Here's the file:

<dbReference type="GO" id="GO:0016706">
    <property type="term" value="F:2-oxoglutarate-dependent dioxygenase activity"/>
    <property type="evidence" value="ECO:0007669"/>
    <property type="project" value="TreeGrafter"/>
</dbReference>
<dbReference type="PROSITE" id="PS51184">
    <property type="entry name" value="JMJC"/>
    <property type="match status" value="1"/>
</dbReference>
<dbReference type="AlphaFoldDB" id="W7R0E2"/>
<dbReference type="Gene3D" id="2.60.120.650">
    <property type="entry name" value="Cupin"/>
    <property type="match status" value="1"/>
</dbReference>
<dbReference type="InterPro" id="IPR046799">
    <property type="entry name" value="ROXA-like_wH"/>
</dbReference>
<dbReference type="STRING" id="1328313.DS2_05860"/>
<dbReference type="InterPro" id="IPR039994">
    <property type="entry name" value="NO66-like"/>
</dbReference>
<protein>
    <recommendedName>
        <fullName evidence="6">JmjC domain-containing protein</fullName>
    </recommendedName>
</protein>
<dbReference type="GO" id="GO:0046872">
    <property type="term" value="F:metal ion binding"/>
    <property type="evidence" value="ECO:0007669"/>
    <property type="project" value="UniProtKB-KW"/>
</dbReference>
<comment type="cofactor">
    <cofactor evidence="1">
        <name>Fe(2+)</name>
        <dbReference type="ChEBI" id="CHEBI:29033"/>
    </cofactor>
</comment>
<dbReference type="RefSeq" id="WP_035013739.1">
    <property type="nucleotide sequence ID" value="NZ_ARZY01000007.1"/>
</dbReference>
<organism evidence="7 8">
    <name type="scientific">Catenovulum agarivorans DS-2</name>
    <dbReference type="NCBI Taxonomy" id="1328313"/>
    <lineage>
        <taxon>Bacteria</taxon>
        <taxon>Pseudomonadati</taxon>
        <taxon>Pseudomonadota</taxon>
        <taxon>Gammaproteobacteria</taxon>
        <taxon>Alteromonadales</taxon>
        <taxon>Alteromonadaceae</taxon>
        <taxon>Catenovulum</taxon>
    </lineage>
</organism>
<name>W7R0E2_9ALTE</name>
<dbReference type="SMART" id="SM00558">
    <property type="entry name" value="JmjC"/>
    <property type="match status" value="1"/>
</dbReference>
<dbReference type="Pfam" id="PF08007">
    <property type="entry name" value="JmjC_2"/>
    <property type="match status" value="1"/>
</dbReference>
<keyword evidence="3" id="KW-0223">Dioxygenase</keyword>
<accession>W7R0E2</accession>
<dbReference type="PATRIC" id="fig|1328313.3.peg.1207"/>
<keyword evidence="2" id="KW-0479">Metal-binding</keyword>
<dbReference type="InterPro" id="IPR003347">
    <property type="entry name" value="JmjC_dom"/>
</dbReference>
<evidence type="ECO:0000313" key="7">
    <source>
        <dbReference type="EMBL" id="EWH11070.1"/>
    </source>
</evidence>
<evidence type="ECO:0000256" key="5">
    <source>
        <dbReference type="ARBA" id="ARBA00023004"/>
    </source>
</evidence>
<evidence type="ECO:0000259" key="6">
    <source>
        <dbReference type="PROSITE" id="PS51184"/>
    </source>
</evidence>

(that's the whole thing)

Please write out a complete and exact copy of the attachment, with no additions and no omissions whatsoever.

<dbReference type="GO" id="GO:0016706">
    <property type="term" value="F:2-oxoglutarate-dependent dioxygenase activity"/>
    <property type="evidence" value="ECO:0007669"/>
    <property type="project" value="TreeGrafter"/>
</dbReference>
<dbReference type="PROSITE" id="PS51184">
    <property type="entry name" value="JMJC"/>
    <property type="match status" value="1"/>
</dbReference>
<dbReference type="AlphaFoldDB" id="W7R0E2"/>
<dbReference type="Gene3D" id="2.60.120.650">
    <property type="entry name" value="Cupin"/>
    <property type="match status" value="1"/>
</dbReference>
<dbReference type="InterPro" id="IPR046799">
    <property type="entry name" value="ROXA-like_wH"/>
</dbReference>
<dbReference type="STRING" id="1328313.DS2_05860"/>
<dbReference type="InterPro" id="IPR039994">
    <property type="entry name" value="NO66-like"/>
</dbReference>
<protein>
    <recommendedName>
        <fullName evidence="6">JmjC domain-containing protein</fullName>
    </recommendedName>
</protein>
<dbReference type="GO" id="GO:0046872">
    <property type="term" value="F:metal ion binding"/>
    <property type="evidence" value="ECO:0007669"/>
    <property type="project" value="UniProtKB-KW"/>
</dbReference>
<comment type="cofactor">
    <cofactor evidence="1">
        <name>Fe(2+)</name>
        <dbReference type="ChEBI" id="CHEBI:29033"/>
    </cofactor>
</comment>
<dbReference type="RefSeq" id="WP_035013739.1">
    <property type="nucleotide sequence ID" value="NZ_ARZY01000007.1"/>
</dbReference>
<organism evidence="7 8">
    <name type="scientific">Catenovulum agarivorans DS-2</name>
    <dbReference type="NCBI Taxonomy" id="1328313"/>
    <lineage>
        <taxon>Bacteria</taxon>
        <taxon>Pseudomonadati</taxon>
        <taxon>Pseudomonadota</taxon>
        <taxon>Gammaproteobacteria</taxon>
        <taxon>Alteromonadales</taxon>
        <taxon>Alteromonadaceae</taxon>
        <taxon>Catenovulum</taxon>
    </lineage>
</organism>
<name>W7R0E2_9ALTE</name>
<dbReference type="SMART" id="SM00558">
    <property type="entry name" value="JmjC"/>
    <property type="match status" value="1"/>
</dbReference>
<dbReference type="Pfam" id="PF08007">
    <property type="entry name" value="JmjC_2"/>
    <property type="match status" value="1"/>
</dbReference>
<keyword evidence="3" id="KW-0223">Dioxygenase</keyword>
<accession>W7R0E2</accession>
<dbReference type="PATRIC" id="fig|1328313.3.peg.1207"/>
<keyword evidence="2" id="KW-0479">Metal-binding</keyword>
<dbReference type="InterPro" id="IPR003347">
    <property type="entry name" value="JmjC_dom"/>
</dbReference>
<evidence type="ECO:0000313" key="7">
    <source>
        <dbReference type="EMBL" id="EWH11070.1"/>
    </source>
</evidence>
<evidence type="ECO:0000256" key="5">
    <source>
        <dbReference type="ARBA" id="ARBA00023004"/>
    </source>
</evidence>
<evidence type="ECO:0000259" key="6">
    <source>
        <dbReference type="PROSITE" id="PS51184"/>
    </source>
</evidence>